The 1950s and 1960s are of extreme importance for the development of Croatian contemporary art during which numerous changes occurred in the area of visual arts. Ivan Picelj, painter, designer and printmaker, a patron and representative of geometric abstraction as one of the manifestations of this new view on the world of arts, was the key figure of this tumultuous period, and his presence on the Croatian and international scene during the period of sixty years has left the indelible trace not just in various areas of artistic creativity, but on Zagreb’s cultural scene and the history of Croatian museums as well, in particular the Museum of Contemporary Art whose visual identity Picelj created for a long period of time.
Picelj’s international presentation had its premiere in 1952 when he and fellow painter Aleksandar Srnec and architect Božidar Rašica participated at the “VII Salon de Realites Nouvelles”, which represented the first ever transinstitutional presentation of Croatian artists at an international exhibition abroad after the Second World War. Picelj was only twenty years of age at that time, with unfinished Arts Academy behind him, but with very clear vision about how and in which direction he wanted to develop his artistic path. Namely, that same year, Picelj in his own apartment organized an exhibition of the EXAT 51 group, a group which was active in the early 1950s, during the post-war atmosphere and socialist realism artistic climate, striving for abstract art and synthesis of all visual arts. The group, based on the joint program, gathered architects — Bernardo Bernardi, Zdravko Bregovac, Zvonimir Radić, Božidar Rašica and Vjenceslav Richter, and painters Vlado Kristl, before mentioned Srnec and Picelj himself, authors who in the decades to come created opuses which were of large significance for the Croatian art. The very idea of the unity of art and its social, propellant role was taken over from the Russian constructivist avant-garde heritage, De Stijl group and Bauhaus experience, and was, in the 1950s current in other European milieus.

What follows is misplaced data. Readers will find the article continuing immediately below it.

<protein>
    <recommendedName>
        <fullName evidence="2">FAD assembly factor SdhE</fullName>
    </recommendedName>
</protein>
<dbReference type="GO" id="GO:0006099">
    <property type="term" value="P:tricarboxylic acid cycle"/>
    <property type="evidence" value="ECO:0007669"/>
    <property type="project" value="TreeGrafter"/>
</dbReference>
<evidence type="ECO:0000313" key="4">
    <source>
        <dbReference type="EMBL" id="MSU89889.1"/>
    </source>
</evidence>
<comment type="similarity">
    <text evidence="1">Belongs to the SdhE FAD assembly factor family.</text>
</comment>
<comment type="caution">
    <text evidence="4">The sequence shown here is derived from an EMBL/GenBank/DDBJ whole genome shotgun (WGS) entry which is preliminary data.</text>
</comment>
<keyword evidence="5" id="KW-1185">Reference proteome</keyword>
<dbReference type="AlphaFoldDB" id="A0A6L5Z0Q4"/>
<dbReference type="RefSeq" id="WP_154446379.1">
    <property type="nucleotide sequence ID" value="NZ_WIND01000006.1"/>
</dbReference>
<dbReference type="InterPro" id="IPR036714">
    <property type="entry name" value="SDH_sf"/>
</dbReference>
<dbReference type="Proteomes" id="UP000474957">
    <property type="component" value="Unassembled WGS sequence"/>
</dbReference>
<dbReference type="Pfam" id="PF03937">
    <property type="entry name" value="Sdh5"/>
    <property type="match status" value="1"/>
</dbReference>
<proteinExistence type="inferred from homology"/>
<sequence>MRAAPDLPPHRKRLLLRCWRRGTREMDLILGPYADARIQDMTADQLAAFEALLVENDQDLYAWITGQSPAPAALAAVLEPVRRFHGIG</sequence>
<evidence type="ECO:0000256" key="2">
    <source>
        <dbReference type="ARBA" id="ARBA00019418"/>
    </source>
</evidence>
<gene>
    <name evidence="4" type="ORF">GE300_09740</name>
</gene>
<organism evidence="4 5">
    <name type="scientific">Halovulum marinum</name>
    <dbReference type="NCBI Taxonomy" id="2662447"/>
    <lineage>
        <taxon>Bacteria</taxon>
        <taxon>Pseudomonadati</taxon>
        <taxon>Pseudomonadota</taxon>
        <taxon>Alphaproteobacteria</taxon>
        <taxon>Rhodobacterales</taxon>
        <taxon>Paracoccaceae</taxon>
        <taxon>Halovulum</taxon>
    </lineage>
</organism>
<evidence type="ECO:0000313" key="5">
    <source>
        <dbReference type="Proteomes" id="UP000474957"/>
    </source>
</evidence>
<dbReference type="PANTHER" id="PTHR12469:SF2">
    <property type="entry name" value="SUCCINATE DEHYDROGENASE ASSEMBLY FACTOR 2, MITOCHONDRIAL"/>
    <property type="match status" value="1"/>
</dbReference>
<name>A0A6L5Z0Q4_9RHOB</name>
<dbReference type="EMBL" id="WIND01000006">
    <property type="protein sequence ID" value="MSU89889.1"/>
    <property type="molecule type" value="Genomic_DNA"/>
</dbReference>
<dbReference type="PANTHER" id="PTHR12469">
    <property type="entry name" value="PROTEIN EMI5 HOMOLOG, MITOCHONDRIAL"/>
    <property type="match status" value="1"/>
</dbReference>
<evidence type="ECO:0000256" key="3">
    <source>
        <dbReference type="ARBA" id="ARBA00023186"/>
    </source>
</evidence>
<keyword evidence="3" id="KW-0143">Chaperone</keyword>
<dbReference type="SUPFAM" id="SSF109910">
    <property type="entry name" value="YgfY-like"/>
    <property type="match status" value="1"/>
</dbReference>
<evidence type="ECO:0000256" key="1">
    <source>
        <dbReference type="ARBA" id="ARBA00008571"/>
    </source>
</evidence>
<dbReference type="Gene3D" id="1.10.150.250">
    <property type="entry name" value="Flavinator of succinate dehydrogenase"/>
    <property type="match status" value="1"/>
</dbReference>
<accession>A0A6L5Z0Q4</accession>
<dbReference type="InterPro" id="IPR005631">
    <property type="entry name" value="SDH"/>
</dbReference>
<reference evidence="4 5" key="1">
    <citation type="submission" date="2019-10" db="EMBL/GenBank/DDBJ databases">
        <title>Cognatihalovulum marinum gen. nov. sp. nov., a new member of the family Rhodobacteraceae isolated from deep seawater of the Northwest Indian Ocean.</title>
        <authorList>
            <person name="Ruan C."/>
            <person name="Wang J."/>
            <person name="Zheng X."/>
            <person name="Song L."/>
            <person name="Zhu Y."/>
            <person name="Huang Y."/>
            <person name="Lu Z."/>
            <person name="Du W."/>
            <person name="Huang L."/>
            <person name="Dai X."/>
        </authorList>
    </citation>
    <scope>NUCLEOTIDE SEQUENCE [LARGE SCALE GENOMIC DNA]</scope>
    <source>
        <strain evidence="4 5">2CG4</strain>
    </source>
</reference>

In the 1960s and 1970s, Picelj was one of the founders and most active participants of New Tendencies arts movement. As part of the New Tendencies, and during the 1961–1973 period, a large number of extremely interesting artists in the areas of constructivist, kinetic and early computer and conceptual art were presented to the Croatian public through a series of exhibitions, symposiums and through BIT International magazine. Artists gathered in the New Tendencies strived toward the principle of continued research in art and described their creative process as rational, scientific approach to esthetic issues. They rejected the principle of self-expression promoted by representatives of abstract expressionism, and their intention was to change the perception of viewers by experimenting with geometric forms, new materials and with the assistance of machines. They strived for abstract art and depersonalized, collective, or as Picelj called in his response to an American journalist’s question, “team” creativity.
This was a extremely vibrant and important period during which Zagreb got involved in contemporary events in this very specific art field. The Museum of Contemporary Art, at that time called The City of Zagreb Galleries, was the organizer and host of numerous events, and today, thanks to purchases and donations after exhibitions, we can say that we are in possession of one of the most interesting collections of constructivist, kinetic and early computer art of the second half of the 20th century in Europe.
As part of the New Tendencies exhibition, which took place in Zagreb from 1961 until 1973, Picelj’s engagement was manifold and ranged from organizing exhibitions at which he himself participated through editing “BIT International” magazine, to designing posters and publications related to the New Tendencies. During the 1960s and 1970s, Picelj, in addition to his constant presence at New Tendencies in Zagreb and abroad, very intensely exhibited at all major and important international exhibitions of constructivist art in Europe and America, and creates a respectable international career.
The Museum of Contemporary Art has continuously followed Ivan Picelj’s work by exhibiting and collecting his posters, prints, paintings and objects. Ivan Picelj Archive and Library, which are part of the Museum’s collection, are of particular interest to researchers, with an array of very valuable documentation material which speaks about tumultuous times in Croatian contemporary art history.
Introduction to the exhibition catalog
The Concrete Utopia
Ivan Picelj And New Tendencies 1961-1973
Museum of Contemporary Art